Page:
Although various types of sound soruces have been used as target sound such as reversed, unfamiliar discourses, and non-semantic sound sources [345], little research has focused the individual susceptibility to interference from background music [678]. To our knowlege, only a few studies [16] have reported ANLs to background music using different genres of music. In the previous study of Nabelek, et al. [1], 'light music' of waiting room was first used as source of background noise to examine listeners' ANLs to music. In Gordon-Hickey and Moore [6], music of rock genre was only used as background noise for ANL measurement. Comparing the results of young normal-hearing adults between two studies, Nabelek and colleagues [1] reported that 'light music' was more demanding compared to multi-talker babble noise whereas Gordon-Hickey and Moore [6] found more acceptance of rock-genre music than babble noise. For the inconsistent finding, the authors speculated a substantial impact of musical attributes such as music tempo, genre, familiarity, and musical experience.
Since no studies have examined the influence of music tempo and genre on ANLs, the present study aimed to determine whether music tempo and genre would affect individual ANLs. In addition, this study investigated whether music familiarity and preference would influence the ANLs. To facilitate comparison with the previous finding of Gordon-Hickey and Moore [6], this study grouped participants into low-ANL group (listeners with greater acceptance of noise) and high-ANL group (listeners with lower acceptance of noise). This would allow us to investigate whether music preference or familiarity would affect ANLs differently between low-ANL and high-ANL groups.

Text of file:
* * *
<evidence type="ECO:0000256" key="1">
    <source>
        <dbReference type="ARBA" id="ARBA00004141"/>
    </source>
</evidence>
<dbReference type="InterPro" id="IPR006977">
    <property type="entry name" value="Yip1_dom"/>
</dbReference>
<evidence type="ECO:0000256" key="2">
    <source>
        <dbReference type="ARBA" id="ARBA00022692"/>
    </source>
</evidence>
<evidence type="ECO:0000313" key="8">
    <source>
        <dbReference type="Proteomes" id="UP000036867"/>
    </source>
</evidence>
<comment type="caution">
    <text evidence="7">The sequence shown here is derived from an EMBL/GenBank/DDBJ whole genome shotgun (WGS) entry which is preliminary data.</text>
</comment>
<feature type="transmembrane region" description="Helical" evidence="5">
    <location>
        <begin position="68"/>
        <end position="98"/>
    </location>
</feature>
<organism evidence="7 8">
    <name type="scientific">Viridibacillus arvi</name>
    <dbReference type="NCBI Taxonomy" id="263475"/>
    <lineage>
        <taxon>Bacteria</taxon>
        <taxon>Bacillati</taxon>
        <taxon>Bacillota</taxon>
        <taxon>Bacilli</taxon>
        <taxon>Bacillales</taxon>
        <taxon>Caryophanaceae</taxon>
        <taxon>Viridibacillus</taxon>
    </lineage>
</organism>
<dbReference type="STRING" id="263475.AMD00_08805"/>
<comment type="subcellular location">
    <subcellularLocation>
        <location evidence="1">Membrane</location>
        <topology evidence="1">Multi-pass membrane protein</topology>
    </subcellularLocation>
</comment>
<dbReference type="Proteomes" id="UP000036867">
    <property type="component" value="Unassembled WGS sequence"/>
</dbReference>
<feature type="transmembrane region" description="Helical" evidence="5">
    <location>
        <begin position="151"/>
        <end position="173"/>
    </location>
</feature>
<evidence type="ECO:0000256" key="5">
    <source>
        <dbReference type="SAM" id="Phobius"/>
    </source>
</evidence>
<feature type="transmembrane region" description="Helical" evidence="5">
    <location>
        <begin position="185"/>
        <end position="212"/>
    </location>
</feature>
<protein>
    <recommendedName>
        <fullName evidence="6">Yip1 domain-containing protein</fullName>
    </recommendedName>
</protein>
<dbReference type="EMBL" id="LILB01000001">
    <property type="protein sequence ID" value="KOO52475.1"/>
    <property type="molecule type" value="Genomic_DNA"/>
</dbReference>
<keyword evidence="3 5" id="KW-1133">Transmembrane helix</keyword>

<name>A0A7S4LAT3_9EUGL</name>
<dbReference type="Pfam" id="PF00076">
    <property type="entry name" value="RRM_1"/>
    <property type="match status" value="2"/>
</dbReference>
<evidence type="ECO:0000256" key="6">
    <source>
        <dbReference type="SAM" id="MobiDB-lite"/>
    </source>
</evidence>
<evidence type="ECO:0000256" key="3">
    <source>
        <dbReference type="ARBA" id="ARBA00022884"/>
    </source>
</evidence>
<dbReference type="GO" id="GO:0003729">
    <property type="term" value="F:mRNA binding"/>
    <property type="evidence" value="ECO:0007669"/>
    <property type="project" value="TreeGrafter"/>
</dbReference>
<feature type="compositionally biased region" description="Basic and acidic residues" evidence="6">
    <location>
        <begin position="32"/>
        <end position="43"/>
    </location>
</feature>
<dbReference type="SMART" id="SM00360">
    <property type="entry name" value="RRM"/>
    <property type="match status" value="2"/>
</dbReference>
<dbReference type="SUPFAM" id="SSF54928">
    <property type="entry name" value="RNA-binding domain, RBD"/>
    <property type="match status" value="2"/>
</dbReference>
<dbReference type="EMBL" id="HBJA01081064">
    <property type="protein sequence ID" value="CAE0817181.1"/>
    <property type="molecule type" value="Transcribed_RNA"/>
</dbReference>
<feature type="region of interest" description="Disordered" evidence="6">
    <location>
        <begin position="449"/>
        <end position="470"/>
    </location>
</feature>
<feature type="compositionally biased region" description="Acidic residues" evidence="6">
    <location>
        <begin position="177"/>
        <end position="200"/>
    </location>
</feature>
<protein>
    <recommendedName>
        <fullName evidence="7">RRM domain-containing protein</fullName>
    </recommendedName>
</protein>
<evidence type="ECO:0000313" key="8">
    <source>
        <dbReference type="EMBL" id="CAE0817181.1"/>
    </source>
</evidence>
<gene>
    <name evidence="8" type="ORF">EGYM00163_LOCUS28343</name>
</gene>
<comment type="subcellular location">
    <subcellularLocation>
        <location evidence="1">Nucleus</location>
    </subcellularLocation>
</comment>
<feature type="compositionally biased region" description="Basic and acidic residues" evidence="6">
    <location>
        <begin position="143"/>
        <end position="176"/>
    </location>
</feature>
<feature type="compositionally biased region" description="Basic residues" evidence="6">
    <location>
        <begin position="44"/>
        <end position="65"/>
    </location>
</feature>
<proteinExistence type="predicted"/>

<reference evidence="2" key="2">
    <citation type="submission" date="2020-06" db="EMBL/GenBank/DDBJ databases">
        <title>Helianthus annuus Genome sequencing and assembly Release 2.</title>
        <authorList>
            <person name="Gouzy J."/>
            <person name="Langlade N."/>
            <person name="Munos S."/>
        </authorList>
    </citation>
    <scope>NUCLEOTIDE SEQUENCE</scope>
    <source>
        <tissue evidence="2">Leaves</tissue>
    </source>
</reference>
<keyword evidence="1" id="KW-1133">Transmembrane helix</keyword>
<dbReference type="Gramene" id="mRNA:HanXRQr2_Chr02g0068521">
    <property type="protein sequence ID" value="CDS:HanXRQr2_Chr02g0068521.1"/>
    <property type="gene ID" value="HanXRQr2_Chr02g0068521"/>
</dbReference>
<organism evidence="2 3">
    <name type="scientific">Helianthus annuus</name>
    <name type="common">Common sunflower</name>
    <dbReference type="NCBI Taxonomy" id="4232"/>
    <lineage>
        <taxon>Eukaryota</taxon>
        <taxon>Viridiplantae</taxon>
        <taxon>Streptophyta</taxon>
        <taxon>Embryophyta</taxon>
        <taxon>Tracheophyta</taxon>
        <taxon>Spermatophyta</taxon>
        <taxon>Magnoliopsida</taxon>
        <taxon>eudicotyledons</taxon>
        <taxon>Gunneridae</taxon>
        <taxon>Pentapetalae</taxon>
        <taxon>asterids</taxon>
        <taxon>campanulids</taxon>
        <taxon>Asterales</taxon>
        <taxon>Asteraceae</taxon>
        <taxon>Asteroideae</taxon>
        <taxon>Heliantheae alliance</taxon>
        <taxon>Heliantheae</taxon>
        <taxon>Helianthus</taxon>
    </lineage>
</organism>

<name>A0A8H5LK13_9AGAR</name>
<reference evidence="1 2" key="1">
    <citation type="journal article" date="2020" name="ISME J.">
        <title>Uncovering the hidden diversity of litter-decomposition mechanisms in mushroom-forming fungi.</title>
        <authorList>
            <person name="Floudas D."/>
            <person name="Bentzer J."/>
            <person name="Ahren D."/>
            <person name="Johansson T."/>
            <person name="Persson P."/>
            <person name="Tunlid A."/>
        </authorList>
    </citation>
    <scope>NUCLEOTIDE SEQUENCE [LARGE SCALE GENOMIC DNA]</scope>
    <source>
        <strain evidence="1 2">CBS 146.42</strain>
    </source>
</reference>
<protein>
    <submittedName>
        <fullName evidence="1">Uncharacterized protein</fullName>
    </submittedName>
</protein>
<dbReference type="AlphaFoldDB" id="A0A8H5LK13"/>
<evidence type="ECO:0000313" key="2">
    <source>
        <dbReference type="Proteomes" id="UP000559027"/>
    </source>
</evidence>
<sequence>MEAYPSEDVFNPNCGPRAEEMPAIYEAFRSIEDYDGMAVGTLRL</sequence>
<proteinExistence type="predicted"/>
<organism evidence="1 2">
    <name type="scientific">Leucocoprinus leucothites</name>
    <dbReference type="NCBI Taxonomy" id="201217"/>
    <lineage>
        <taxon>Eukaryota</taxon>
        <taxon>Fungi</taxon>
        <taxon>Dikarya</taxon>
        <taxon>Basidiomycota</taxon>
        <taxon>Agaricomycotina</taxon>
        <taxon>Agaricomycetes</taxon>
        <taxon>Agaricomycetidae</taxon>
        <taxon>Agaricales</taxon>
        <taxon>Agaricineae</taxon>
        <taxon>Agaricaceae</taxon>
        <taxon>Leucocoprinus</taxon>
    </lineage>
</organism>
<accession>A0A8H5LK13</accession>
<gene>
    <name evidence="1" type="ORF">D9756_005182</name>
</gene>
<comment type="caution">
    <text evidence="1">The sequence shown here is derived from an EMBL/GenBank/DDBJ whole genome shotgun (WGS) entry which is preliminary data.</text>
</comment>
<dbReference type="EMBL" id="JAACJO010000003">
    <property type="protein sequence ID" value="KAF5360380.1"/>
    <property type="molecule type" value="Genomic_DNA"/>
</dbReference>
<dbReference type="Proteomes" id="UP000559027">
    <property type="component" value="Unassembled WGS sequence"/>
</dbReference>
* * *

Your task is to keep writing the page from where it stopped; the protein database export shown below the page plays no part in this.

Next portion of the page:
Subjects and Methods


A total of forty-one (21 males, 20 females) native Korean listeners participated in this study. Accoridng to the previous criteria [69], the participants consisted of 29 low-ANL listeners (≤6 dB) and 12 high-ANL listeners (≥14 dB). All the participants had Type-A tympanogram with no history of neurologic pathology. The mean age of low-ANL group (n=29) was 47.2 years of age [standard deviation (SD): 23.4], and the mean age of high-ANL group (n=12) was 47.1 years of age (SD: 17.0). The mean puretone threshold of two groups was less than 20 dB HL from 250 to 2000 Hz, and less than 30 dB HL at 4000 and 6000 Hz. Analyses of independent t-test showed that the ages and the octave-scale puretone thresholds from 250 to 6000 Hz did not significantly differ (p>0.05 for all frequencies) between low-ANL and high-ANL groups. Additional analyses of Pearson correlation verified no significant relations between ANLs and puretone threshold average and also between ANLs and ages of individuals, consistent with previous finding [1]. Before the experimental test, participants were informed of anticipated risk and benefit and all were agreed to participation in research before the experimental testing.

Stimuli and procedure